There’s a scene in Shyam Benegal’s 1977 film Bhumika, where the protagonist Usha/ Urvashi (played by the stellar Smita Patil) leaves her troubled life as a film star in Bombay and goes off with a wealthy landowner (Amrish Puri) to a village. As they are driving up to his palatial house, he tells her for the first time that he has a young son. Usha is taken aback; he says that his paralysed wife is there too, and gives her the option of going back to Bombay if she doesn’t want to be part of the set-up.
In their brief earlier interaction, he’s come across as an unyielding person. For example, he did not play a record again when she wanted to listen to it, choosing to play his friend’s choice. But given a choice of stepping back, she answers his query with a look that eloquently shows her attachment to him, and moves into his house.
She probably needed the reassurance that he provided with his wealth and the physicality of his male presence.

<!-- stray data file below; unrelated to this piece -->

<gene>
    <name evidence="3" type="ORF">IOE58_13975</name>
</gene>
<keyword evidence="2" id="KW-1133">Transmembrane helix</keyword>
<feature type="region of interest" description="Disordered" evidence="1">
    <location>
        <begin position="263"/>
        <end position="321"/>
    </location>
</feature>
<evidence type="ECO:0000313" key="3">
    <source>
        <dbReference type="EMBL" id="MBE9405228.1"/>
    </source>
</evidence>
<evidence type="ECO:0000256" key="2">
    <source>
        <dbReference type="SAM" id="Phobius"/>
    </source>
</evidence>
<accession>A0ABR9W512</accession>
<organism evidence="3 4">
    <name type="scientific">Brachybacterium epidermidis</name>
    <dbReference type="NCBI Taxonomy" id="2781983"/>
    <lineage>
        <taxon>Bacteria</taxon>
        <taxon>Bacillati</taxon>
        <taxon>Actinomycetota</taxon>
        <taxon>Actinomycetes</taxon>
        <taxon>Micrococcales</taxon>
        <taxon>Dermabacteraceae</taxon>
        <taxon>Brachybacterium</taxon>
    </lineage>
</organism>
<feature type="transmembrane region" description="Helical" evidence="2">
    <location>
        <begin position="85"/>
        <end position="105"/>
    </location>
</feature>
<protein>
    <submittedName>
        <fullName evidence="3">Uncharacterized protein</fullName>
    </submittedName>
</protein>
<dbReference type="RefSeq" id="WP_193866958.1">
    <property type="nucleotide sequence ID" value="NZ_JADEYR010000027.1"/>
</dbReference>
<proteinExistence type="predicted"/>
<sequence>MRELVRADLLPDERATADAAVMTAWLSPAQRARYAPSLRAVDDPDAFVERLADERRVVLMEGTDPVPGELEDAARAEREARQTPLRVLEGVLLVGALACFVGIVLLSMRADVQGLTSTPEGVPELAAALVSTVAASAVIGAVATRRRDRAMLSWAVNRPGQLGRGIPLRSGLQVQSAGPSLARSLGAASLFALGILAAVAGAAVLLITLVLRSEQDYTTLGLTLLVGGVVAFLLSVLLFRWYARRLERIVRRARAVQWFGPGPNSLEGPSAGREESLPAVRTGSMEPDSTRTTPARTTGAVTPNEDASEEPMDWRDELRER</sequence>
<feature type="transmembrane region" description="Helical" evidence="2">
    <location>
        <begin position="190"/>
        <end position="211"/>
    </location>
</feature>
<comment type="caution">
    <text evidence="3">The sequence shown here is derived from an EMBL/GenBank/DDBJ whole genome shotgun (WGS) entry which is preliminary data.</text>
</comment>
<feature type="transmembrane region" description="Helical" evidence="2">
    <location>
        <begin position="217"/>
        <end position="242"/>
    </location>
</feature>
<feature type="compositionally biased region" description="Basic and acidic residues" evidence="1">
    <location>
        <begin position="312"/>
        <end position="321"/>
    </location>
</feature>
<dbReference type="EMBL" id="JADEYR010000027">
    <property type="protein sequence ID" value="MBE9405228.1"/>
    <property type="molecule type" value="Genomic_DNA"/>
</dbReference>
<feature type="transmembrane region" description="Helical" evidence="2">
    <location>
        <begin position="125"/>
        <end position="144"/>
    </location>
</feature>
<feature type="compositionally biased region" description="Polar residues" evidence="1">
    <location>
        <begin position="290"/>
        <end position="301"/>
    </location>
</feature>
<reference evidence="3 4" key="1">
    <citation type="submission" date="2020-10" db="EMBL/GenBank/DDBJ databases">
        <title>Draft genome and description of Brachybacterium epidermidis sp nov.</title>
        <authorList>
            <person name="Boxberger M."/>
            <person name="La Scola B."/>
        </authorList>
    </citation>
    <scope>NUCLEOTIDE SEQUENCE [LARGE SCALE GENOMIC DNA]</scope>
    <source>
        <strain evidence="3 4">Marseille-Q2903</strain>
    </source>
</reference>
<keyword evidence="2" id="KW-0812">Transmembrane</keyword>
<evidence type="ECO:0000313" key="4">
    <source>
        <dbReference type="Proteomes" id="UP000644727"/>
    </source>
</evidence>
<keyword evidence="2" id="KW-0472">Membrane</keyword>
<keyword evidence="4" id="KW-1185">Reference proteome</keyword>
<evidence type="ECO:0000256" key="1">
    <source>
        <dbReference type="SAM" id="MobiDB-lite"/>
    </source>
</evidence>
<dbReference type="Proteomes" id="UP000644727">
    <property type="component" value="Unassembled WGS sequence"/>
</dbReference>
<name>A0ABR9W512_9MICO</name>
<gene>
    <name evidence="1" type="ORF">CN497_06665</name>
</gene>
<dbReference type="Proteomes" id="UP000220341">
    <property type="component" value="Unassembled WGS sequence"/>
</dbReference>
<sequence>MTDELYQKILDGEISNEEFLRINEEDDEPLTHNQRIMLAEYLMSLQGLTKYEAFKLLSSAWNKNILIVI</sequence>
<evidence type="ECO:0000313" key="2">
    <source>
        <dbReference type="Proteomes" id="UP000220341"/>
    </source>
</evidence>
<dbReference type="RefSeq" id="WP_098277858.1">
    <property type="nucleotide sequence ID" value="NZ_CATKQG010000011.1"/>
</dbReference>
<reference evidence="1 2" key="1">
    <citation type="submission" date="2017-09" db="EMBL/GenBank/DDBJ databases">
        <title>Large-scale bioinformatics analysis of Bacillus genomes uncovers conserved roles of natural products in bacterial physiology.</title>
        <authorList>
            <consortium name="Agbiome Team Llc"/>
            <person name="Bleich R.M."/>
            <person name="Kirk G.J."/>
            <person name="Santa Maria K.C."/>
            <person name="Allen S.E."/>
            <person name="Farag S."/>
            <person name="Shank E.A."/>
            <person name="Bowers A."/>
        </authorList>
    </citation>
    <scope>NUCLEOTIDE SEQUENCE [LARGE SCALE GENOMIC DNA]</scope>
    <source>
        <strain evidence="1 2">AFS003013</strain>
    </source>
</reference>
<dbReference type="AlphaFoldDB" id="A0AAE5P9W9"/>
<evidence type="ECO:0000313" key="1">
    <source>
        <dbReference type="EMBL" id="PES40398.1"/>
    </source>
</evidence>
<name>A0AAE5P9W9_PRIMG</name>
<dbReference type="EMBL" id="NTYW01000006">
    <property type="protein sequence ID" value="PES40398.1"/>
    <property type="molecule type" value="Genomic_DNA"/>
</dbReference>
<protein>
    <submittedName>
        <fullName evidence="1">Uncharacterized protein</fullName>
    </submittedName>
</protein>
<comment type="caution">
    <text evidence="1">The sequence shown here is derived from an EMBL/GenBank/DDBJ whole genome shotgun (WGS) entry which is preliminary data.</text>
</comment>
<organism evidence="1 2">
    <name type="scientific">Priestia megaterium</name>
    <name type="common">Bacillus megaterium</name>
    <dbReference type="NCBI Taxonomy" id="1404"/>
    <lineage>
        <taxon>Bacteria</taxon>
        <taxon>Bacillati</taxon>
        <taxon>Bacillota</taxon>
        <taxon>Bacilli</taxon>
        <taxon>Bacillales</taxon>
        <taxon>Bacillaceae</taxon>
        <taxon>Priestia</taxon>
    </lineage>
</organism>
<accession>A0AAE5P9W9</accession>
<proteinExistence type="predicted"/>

The baggage of a messy upbringing, emotional problems with her husband (Amol Palekar), an affair with a director (Naseeruddin Shah), an unrealized relationship with her co-star (Anant Nag) and sundry complications of being a female actor could all be cast away in the simple and domestic solace of the rural household.
She learns though that this sanctuary has rules for women that she can’t defy and takes the help of the despised husband to go back to Bombay. She returns to live alone in her hotel room.
A question that formed in my mind after watching Bhumika last night was: Should Usha not have gone on, when her lover gave her the choice of turning back? I was silently willing her to say “yes” and to turn back. I could predict that she was in for disappointment, if not heartbreak. She had ignored signs of his chauvinism; and I wanted to tap her on the shoulder and tell her to heed the early warning signals.
But perhaps she did what was the right thing for her at that time.
She tried a different kind of life, and when it did not work out, she walked away. Sadder, but knowing what she does not want. “Mujhe apne akelepan se khud hi nipatna hoga”. She realizes that she has to deal with her loneliness on her own, and not try to seek solace in others.
This awareness is hard won, and leads to self-realisation.